After the 1972 publication of her second book, Free and Female, Seaman was cited by the Library of Congress as the author who raised sexism in healthcare as a worldwide issue. Her third book, Women and the Crisis In Sex Hormones, coauthored with Gideon Seaman, persuaded the Secretary of HEW to convene a government task force (on which Seaman served) on an estrogen called DES (diethylstilbestrol) which caused cancer in the daughters of women given it by their doctors to prevent miscarriages.
Seaman became a columnist and contributing editor at Bride’s Magazine, Ladies’ Home Journal, Family Circle, and Ms. Magazine. She also contributed op-eds and reviews to newspapers, including The New York Times, Washington Post, and Newsday, and consulted for TV medical programs such as ABC’s “FYI,” which won a special Emmy for daytime programming.
After her first three books, The New York Times wrote that she had “triggered a revolution, fostering a willingness among women to take issues of health into their own hands.” In 1975, Seaman co-founded the National Women’s Health Network (NWHN) in Washington, DC, with Alice Wolfson, Belita Cowan, Dr. Mary Howell, and Dr. Phyllis Chesler.
In the 1980s, Seaman was, to an extent, blacklisted by pharmaceutical advertisers in women’s magazines. In 1995, The Doctors’ Case Against the Pill was reissued in a 25th-anniversary edition. In a cover story, Science Magazine named it as the book that fueled women’s health activism, patient information, and a “blossoming of women’s health research,” while the Journal of the American Medical Association assigned it for review — 27 years after original publication — to a doctor with a major financial conflict of interest, who dismissed it as “a strange book not particularly recommended. I cannot in all good conscience recommend it for either the public or the profession.”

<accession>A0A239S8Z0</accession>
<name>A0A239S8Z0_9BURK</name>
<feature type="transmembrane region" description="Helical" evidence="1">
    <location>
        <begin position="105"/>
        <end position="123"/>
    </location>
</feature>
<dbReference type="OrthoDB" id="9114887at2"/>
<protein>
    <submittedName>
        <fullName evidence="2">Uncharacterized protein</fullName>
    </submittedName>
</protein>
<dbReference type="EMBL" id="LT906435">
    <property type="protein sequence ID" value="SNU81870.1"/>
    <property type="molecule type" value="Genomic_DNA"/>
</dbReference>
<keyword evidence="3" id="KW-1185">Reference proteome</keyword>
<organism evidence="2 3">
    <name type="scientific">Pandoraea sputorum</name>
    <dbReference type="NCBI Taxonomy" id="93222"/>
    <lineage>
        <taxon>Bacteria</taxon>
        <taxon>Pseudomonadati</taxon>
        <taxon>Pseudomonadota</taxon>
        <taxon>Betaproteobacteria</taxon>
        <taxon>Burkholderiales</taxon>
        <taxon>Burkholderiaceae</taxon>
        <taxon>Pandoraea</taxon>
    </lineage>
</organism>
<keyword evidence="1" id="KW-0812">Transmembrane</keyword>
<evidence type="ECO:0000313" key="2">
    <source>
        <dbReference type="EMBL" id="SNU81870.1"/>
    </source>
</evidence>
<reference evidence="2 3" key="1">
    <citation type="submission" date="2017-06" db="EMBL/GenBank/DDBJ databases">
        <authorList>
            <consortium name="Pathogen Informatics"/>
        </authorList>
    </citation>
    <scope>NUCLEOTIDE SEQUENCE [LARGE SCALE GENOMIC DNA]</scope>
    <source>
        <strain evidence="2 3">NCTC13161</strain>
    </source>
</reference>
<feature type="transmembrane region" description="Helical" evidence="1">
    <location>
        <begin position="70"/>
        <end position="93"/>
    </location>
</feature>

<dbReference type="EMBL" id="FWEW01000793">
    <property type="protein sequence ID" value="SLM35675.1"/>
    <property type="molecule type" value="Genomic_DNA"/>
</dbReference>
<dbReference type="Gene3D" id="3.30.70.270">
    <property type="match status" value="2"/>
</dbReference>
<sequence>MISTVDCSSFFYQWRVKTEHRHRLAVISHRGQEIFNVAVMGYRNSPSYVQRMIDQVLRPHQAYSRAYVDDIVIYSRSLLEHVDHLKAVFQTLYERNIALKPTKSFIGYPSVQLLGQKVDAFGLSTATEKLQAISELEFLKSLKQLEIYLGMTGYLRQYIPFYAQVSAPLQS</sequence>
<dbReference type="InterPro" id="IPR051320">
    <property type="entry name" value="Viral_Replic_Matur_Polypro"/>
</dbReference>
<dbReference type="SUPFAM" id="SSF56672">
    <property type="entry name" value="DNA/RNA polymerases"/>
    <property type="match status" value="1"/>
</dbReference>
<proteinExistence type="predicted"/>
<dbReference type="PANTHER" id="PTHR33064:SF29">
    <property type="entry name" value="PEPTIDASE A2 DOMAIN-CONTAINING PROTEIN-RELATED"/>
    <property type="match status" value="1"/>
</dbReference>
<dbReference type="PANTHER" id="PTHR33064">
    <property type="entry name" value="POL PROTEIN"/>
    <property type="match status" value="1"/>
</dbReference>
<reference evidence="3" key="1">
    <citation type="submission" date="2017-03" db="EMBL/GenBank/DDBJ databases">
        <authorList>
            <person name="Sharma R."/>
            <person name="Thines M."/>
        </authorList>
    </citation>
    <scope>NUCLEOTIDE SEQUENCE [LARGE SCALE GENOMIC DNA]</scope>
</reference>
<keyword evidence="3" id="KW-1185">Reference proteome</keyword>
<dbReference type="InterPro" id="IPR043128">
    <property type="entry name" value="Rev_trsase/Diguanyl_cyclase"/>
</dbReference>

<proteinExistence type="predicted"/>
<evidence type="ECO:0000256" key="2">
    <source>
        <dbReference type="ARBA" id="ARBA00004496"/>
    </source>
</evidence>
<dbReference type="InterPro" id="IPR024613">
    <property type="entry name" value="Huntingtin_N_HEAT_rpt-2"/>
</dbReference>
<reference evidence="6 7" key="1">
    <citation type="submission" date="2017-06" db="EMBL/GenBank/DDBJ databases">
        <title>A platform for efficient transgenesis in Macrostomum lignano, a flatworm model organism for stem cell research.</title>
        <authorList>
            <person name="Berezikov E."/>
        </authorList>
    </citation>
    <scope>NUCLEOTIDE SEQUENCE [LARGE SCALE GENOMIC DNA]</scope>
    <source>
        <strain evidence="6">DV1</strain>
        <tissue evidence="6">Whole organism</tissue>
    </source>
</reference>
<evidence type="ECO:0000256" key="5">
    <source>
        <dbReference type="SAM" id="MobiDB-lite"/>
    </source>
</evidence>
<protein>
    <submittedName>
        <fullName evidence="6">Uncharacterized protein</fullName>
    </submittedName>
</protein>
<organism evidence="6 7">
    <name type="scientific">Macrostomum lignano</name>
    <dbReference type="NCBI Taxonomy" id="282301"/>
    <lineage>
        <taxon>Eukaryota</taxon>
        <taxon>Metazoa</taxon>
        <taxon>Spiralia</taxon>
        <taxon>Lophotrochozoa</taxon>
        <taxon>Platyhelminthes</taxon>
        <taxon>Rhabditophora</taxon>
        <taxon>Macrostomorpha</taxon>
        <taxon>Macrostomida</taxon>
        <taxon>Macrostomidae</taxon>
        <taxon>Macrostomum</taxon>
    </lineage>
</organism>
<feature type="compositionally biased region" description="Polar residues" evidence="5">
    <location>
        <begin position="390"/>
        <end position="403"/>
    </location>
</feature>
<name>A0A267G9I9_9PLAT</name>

A major contribution of Barbara Seaman — whom I befriended in her later years — was her singular decades long effort to get the facts about the serious potential risks of hormone-replacement therapy to the women who were being harmed by their doctors who prescribed HRT widely:
The Greatest Experiment Ever Performed on Women: Exploding the Estrogen Myth (2003) describes her pioneering battle to bring out the truth about the long battle against hormone replacement therapy.